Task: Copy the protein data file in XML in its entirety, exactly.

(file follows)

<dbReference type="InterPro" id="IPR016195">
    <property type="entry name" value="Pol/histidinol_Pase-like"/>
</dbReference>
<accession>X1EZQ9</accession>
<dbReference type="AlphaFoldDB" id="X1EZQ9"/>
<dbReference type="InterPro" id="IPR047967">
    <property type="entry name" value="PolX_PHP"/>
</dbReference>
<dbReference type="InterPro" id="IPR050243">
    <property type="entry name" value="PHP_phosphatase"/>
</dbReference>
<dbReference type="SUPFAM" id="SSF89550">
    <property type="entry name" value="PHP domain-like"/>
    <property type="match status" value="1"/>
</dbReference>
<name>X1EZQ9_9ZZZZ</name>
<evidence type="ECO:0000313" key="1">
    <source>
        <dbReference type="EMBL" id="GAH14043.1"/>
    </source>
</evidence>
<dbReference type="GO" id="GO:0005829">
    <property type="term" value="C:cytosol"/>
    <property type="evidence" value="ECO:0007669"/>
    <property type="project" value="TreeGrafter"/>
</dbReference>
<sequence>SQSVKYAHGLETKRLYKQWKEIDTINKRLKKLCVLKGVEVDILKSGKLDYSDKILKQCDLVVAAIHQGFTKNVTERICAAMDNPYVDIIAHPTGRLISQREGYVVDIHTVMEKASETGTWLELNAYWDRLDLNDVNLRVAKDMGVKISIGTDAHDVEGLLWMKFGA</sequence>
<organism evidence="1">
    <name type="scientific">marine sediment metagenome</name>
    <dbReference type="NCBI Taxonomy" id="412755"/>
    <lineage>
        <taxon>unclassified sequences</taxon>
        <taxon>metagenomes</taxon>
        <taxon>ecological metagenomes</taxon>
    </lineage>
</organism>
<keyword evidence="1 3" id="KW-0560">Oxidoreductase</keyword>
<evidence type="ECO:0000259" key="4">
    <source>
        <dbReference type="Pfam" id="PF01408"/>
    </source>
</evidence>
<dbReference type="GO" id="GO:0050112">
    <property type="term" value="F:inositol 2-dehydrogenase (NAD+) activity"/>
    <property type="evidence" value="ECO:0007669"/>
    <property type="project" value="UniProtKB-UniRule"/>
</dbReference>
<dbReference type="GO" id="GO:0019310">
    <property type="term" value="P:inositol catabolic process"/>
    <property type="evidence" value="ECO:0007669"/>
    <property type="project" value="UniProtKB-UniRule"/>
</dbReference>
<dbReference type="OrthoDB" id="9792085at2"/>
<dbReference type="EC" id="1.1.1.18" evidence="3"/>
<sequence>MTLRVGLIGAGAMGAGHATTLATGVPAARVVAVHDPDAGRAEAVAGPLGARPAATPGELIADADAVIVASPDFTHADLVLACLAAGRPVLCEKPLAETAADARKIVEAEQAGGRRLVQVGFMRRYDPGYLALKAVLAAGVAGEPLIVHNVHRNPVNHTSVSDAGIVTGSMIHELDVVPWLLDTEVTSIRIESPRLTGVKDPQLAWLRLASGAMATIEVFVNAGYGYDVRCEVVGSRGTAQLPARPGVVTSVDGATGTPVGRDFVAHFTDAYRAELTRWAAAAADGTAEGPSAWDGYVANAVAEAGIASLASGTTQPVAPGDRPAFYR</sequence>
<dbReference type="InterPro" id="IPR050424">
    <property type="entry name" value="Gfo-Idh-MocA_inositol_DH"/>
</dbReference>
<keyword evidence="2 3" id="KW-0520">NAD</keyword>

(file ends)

<dbReference type="InterPro" id="IPR016195">
    <property type="entry name" value="Pol/histidinol_Pase-like"/>
</dbReference>
<accession>X1EZQ9</accession>
<dbReference type="AlphaFoldDB" id="X1EZQ9"/>
<dbReference type="InterPro" id="IPR047967">
    <property type="entry name" value="PolX_PHP"/>
</dbReference>
<dbReference type="InterPro" id="IPR050243">
    <property type="entry name" value="PHP_phosphatase"/>
</dbReference>
<dbReference type="SUPFAM" id="SSF89550">
    <property type="entry name" value="PHP domain-like"/>
    <property type="match status" value="1"/>
</dbReference>
<name>X1EZQ9_9ZZZZ</name>
<evidence type="ECO:0000313" key="1">
    <source>
        <dbReference type="EMBL" id="GAH14043.1"/>
    </source>
</evidence>
<dbReference type="GO" id="GO:0005829">
    <property type="term" value="C:cytosol"/>
    <property type="evidence" value="ECO:0007669"/>
    <property type="project" value="TreeGrafter"/>
</dbReference>
<sequence>SQSVKYAHGLETKRLYKQWKEIDTINKRLKKLCVLKGVEVDILKSGKLDYSDKILKQCDLVVAAIHQGFTKNVTERICAAMDNPYVDIIAHPTGRLISQREGYVVDIHTVMEKASETGTWLELNAYWDRLDLNDVNLRVAKDMGVKISIGTDAHDVEGLLWMKFGA</sequence>
<organism evidence="1">
    <name type="scientific">marine sediment metagenome</name>
    <dbReference type="NCBI Taxonomy" id="412755"/>
    <lineage>
        <taxon>unclassified sequences</taxon>
        <taxon>metagenomes</taxon>
        <taxon>ecological metagenomes</taxon>
    </lineage>
</organism>
<keyword evidence="1 3" id="KW-0560">Oxidoreductase</keyword>
<evidence type="ECO:0000259" key="4">
    <source>
        <dbReference type="Pfam" id="PF01408"/>
    </source>
</evidence>
<dbReference type="GO" id="GO:0050112">
    <property type="term" value="F:inositol 2-dehydrogenase (NAD+) activity"/>
    <property type="evidence" value="ECO:0007669"/>
    <property type="project" value="UniProtKB-UniRule"/>
</dbReference>
<dbReference type="GO" id="GO:0019310">
    <property type="term" value="P:inositol catabolic process"/>
    <property type="evidence" value="ECO:0007669"/>
    <property type="project" value="UniProtKB-UniRule"/>
</dbReference>
<dbReference type="OrthoDB" id="9792085at2"/>
<dbReference type="EC" id="1.1.1.18" evidence="3"/>
<sequence>MTLRVGLIGAGAMGAGHATTLATGVPAARVVAVHDPDAGRAEAVAGPLGARPAATPGELIADADAVIVASPDFTHADLVLACLAAGRPVLCEKPLAETAADARKIVEAEQAGGRRLVQVGFMRRYDPGYLALKAVLAAGVAGEPLIVHNVHRNPVNHTSVSDAGIVTGSMIHELDVVPWLLDTEVTSIRIESPRLTGVKDPQLAWLRLASGAMATIEVFVNAGYGYDVRCEVVGSRGTAQLPARPGVVTSVDGATGTPVGRDFVAHFTDAYRAELTRWAAAAADGTAEGPSAWDGYVANAVAEAGIASLASGTTQPVAPGDRPAFYR</sequence>
<dbReference type="InterPro" id="IPR050424">
    <property type="entry name" value="Gfo-Idh-MocA_inositol_DH"/>
</dbReference>
<keyword evidence="2 3" id="KW-0520">NAD</keyword>